Juan E. Sifuentez, 33, deserves little, if any, sympathy. With devil horns tattooed on his forehead and a lengthy criminal record, he has seemingly abandoned any pretense of innocence. So only his public defender Jay Ames voiced the slightest opposition last week when Sifuentez offered up a guilty plea to first-degree murder just three months after charging.
"You're talking about very serious charges," Ames says later. "I've never seen anything like that happen that fast."
Justice, anchored by due process, tends to move slowly. Cases can drag on for years. Investigators question witnesses. Labs analyze forensic evidence. Attorneys build arguments. As of this week, at least six defendants in the Spokane County Jail remain in custody awaiting trial on murder or robbery charges dating back to 2012.
When Ames learned that his client planned to admit to the charges, he asked Judge James Triplet to deny the plea. Ames couldn't in good conscience support Sifuentez giving up and accepting a life sentence. When Triplet asserted that Sifuentez had the right to plead guilty, Ames asked to withdraw from the case in protest, but the judge pushed on.
"He could have postponed it," Ames says. "It's very frustrating."
For brutally killing a 51-year-old woman, Sifuentez will now serve life in prison without the chance of parole. In a similarly short murder case, STA stabbing suspect Donald Phillips will spend more than 28 years in prison after pleading guilty in June, just three weeks after his arrest.
Defense attorneys consider these cases to be extraordinary circumstances, but they also serve as reminders that due process is a process — it involves careful investigation, representation and judgment. You can't rush justice.
"There's a possibility of more mistakes when it gets hurried," Ames says. "Things are minimized. The case doesn't get thoroughly worked."
Attorney Tom Krzyminski has served nearly 25 years as a public defender. In December, he took over as director of the county's Public Defender Office, and in June he took on the Phillips murder case. He acknowledged the proceedings had moved faster than he anticipated, but he says many factors aligned to make for an appropriate and rapid resolution.
"I can honestly say I've never had a case move that quickly, that had such a serious nature," he says. "[But] the clients are calling most of the shots. It's their decision."
As director, Krzyminski has a smaller caseload, so he says he devoted more time to the Phillips case in the early stages. A plea bargain quickly emerged that would result in a lengthy prison sentence, but avoided a third strike that would have guaranteed life in prison.
"My client walks away satisfied with the outcome," Krzyminski says of a successful plea deal. "Maybe not happy, nobody's ever really happy, but a lot of times they get to the point where [they know] this is the best road."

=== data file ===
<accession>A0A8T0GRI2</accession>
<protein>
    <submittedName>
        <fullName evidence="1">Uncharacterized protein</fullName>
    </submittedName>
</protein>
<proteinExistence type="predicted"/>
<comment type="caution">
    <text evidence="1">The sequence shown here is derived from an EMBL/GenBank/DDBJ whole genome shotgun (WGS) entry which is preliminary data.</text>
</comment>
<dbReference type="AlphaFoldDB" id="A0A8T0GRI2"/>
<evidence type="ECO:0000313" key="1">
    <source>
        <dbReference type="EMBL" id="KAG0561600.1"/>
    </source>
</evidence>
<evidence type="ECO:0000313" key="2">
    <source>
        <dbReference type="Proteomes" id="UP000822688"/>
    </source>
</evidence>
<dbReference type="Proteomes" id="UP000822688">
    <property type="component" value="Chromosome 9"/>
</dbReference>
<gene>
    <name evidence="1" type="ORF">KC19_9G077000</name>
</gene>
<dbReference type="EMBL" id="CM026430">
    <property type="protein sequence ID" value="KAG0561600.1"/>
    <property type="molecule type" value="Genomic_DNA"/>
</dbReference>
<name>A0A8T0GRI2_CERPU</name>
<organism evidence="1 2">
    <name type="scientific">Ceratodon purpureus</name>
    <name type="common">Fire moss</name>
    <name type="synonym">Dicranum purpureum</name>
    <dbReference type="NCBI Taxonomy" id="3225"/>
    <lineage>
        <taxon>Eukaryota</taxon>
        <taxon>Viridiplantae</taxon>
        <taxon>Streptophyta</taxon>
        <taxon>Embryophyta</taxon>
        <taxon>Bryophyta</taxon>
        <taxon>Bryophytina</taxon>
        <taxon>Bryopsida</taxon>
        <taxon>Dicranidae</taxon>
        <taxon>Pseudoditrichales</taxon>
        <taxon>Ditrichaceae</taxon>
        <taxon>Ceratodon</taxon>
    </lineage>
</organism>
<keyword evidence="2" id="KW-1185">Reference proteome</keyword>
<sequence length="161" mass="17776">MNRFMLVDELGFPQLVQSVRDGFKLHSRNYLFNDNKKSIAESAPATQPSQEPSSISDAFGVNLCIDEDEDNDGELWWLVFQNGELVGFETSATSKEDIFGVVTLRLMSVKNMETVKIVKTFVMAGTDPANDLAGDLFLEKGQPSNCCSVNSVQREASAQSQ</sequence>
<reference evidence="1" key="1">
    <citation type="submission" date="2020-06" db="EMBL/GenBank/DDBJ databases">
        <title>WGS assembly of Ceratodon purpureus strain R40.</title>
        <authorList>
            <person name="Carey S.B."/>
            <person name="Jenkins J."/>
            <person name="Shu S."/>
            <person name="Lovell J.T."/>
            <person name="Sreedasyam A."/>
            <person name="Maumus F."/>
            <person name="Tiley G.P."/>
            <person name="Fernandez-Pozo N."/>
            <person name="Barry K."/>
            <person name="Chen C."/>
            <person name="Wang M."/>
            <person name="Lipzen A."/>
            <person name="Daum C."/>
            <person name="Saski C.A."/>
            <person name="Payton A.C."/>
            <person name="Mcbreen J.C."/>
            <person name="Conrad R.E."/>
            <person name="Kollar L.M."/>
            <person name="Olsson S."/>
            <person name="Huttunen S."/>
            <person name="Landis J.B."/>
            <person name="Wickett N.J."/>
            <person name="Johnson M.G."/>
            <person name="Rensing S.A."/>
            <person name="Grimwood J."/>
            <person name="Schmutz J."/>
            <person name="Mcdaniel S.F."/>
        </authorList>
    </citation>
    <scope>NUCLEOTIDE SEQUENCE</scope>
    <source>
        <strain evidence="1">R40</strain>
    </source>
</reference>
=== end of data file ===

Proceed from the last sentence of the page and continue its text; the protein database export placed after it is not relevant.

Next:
Ames says he would have appreciated more time to discuss those options with Sifuentez, who insisted the guilty plea was the "right thing to do." Ames argues allowing for more negotiation would have undoubtedly resulted in a long prison sentence, but maybe the chance of parole in the future, a "light at the end of the tunnel." But Sifuentez gave up.
"From a human standpoint, that's just a terrible thing," Ames says. "It makes you sad for them, sad for everyone involved."
Spokane County public defenders often handle close to 150 felony cases a year, including almost all of the area's murder cases. Krzyminski says each attorney recognizes his or her duty to provide a vigorous defense.
"There's got to be some pressure on us due to the caseload," Ames agrees, "but I don't think the attorneys would allow that to interfere with [their responsibilities to their clients]."
In recent years, the county has increasingly negotiated low-level felonies through an Early Case Resolution program that streamlines charging, information sharing and plea offers. Supporters say the system has many benefits, including a smaller jail population and fewer trial delays.
Krzyminski says those benefits must still balance against the meticulous process of building a thorough defense. The Phillips and Sifuentez cases, he says, represent outliers in which the individual personalities, circumstances and police evidence perfectly aligned.
Beyond the incriminating evidence, both Phillips and Sifuentez insisted on moving forward with the pleas. In a recording of his sentencing, Phillips told the judge he wanted to take responsibility for the killing without inconveniencing the court any more than necessary.
"I hope you take that into consideration," Phillips says, "that I didn't waste your time or anybody else's time in this." ♦